Monday, October 11, 2010

Monday of the Twenty-eighth Week in Ordinary Time

(Galatians 4:22-24.26-27.31-5:1; Luke 11:29-32)

A story is told about a rabbi who walks through the woods and is accosted by a robber. “Give me the most precious thing you carry,” the thug demands. The rabbi thinks for a moment, then reaches into his bag and pulls out a huge diamond as big as a grapefruit. The robber takes the diamond and flees. Later the same day, however, he returns to the rabbi. He now orders the rabbi, “You better hand over to me the treasure that you have that made giving up the diamond so easy.”

Just as there is no satisfying the robber, there is no pacifying the people in the gospel passage who demand a sign from Jesus. Any further cure or exorcism that he performs would only create the desire to see additional works of wonder. There will never be enough evidence for them to believe that he comes from God because that takes a humble act of faith. That is, they will have to repent of all false desire and begin living God’s justice.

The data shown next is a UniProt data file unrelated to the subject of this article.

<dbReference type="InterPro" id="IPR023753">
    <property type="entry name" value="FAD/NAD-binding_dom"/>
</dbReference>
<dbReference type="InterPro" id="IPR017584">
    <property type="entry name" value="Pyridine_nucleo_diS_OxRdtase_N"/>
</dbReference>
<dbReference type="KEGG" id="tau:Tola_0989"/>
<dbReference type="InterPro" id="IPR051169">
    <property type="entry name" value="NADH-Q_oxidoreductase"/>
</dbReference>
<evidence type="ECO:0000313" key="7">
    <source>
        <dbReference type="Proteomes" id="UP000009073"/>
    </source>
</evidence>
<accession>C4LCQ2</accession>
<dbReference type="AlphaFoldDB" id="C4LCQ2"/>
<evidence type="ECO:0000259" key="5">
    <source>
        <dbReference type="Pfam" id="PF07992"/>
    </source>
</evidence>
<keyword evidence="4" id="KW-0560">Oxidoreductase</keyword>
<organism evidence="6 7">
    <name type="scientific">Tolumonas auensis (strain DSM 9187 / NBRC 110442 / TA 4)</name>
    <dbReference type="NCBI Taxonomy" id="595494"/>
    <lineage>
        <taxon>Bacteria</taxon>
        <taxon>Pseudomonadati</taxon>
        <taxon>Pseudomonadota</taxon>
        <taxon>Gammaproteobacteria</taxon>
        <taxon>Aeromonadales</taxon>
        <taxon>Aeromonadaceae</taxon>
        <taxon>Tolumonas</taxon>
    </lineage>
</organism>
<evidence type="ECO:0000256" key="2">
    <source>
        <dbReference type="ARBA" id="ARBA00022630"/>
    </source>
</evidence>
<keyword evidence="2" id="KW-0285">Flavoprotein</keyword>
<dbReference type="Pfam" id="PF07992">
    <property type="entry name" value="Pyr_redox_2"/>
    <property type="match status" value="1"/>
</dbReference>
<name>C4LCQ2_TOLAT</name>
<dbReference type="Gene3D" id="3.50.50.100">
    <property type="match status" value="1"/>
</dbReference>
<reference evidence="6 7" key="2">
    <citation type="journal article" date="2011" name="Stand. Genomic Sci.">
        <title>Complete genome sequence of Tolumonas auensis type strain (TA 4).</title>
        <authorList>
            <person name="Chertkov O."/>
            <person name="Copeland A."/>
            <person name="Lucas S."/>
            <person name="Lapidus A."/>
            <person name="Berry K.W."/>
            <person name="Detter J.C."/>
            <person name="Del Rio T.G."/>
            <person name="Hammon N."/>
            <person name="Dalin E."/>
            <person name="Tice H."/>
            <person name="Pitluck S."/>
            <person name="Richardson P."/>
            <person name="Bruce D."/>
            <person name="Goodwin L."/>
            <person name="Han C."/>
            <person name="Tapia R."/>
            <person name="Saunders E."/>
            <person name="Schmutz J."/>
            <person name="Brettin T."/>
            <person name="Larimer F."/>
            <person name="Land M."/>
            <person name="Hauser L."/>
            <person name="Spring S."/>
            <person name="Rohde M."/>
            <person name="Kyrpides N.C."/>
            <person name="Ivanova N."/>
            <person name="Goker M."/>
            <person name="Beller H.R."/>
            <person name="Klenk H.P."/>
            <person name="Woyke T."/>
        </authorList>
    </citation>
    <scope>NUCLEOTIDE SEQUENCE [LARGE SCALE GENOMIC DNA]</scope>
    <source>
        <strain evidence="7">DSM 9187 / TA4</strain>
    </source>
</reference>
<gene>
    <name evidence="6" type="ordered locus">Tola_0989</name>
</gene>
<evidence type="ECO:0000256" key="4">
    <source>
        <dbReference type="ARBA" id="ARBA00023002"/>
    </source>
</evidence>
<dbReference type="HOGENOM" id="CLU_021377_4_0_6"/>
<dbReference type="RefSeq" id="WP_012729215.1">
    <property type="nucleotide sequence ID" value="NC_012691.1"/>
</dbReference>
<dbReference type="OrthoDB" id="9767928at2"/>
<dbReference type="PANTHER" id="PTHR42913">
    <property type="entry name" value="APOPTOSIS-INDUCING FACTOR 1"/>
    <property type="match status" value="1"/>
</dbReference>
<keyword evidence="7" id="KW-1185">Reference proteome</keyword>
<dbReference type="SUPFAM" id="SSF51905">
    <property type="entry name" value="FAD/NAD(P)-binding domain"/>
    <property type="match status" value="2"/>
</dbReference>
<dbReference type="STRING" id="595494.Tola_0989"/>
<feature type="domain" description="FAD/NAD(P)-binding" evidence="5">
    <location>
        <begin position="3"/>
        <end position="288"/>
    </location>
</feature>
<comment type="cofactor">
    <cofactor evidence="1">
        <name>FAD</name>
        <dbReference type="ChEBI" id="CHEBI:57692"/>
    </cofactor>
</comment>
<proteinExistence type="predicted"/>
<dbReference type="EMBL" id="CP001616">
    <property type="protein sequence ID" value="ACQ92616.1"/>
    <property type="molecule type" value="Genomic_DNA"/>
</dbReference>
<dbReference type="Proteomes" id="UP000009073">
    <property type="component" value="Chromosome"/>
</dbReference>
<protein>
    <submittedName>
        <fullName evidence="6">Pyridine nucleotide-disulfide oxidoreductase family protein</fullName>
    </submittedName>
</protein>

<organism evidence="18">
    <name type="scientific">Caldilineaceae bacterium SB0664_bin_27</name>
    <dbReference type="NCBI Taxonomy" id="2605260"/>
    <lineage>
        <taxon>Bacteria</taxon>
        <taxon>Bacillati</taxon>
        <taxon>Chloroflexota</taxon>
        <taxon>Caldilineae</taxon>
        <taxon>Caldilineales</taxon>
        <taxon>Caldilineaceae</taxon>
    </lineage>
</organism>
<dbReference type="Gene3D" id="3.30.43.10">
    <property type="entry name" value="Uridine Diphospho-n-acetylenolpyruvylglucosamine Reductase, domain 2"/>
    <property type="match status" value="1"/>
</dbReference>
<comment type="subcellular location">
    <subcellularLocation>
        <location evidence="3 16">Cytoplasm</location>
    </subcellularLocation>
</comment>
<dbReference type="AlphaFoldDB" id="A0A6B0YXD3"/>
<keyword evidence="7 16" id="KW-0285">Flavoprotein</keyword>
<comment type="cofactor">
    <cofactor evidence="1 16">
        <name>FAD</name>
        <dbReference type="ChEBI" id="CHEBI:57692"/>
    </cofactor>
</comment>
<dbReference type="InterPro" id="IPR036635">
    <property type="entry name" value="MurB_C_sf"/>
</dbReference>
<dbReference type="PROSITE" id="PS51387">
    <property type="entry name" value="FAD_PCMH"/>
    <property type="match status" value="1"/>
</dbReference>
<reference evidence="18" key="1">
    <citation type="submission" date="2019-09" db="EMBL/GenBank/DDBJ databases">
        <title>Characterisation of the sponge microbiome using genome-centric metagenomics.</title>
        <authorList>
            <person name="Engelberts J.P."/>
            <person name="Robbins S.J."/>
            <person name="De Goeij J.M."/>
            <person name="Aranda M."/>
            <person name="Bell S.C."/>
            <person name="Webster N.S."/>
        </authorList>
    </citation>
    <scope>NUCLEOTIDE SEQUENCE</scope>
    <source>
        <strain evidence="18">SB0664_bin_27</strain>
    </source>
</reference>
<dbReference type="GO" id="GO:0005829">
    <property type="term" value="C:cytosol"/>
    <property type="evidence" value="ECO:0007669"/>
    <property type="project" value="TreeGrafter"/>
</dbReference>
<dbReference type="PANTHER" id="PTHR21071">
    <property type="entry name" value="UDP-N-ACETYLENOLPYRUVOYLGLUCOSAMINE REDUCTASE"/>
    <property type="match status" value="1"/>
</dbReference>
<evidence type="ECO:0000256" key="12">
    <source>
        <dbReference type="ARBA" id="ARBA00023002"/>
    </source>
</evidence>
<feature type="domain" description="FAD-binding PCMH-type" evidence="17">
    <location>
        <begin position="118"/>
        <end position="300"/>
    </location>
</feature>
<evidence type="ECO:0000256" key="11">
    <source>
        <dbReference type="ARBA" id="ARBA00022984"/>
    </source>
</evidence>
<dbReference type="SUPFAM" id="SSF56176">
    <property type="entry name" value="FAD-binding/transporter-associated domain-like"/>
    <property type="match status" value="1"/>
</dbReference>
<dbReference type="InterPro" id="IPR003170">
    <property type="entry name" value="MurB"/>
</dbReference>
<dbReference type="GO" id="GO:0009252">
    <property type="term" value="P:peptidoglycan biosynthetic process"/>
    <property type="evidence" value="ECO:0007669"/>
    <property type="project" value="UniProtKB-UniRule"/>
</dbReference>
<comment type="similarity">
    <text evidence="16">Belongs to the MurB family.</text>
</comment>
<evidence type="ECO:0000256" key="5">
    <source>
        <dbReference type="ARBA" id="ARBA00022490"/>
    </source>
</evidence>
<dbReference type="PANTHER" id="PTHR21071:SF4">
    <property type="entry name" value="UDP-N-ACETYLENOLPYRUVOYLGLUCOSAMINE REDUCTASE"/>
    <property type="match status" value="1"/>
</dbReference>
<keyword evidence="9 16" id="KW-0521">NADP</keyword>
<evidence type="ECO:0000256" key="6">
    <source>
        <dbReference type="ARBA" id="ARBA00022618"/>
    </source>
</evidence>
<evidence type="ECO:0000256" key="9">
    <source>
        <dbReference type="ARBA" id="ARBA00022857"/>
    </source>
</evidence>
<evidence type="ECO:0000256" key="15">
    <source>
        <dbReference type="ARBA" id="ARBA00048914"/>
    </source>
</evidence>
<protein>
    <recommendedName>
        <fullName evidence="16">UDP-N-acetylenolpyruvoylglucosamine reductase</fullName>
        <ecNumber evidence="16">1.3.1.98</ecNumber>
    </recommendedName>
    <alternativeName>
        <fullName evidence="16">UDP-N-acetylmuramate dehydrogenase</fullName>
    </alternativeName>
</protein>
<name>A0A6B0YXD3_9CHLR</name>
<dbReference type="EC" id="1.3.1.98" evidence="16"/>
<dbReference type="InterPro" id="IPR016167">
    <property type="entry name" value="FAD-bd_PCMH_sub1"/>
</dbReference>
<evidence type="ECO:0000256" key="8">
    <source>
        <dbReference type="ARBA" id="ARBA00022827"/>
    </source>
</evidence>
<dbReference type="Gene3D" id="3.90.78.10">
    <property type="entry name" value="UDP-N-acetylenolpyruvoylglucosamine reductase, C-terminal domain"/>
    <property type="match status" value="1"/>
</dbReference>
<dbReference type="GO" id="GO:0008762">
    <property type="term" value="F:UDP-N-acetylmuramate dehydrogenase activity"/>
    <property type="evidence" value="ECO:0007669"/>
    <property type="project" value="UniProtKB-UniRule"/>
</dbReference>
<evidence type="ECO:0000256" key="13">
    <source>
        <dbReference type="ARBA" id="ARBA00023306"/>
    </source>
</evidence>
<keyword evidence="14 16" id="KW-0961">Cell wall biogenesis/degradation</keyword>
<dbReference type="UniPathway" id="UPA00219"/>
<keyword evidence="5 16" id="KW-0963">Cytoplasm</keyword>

How about us? We may think that we are living pretty good lives. Perhaps we would give ourselves a “B+” or an “A-” for conduct. But we know that we would do better if we felt absolutely certain that God is in our midst. We too must consider that the Queen of the South and the people of Nineveh may condemn us as well those gathered to hear Jesus in the gospel. After all, God comes to us in word and sacrament in this very Eucharist, and still we only make an eighty-five to ninety percent effort.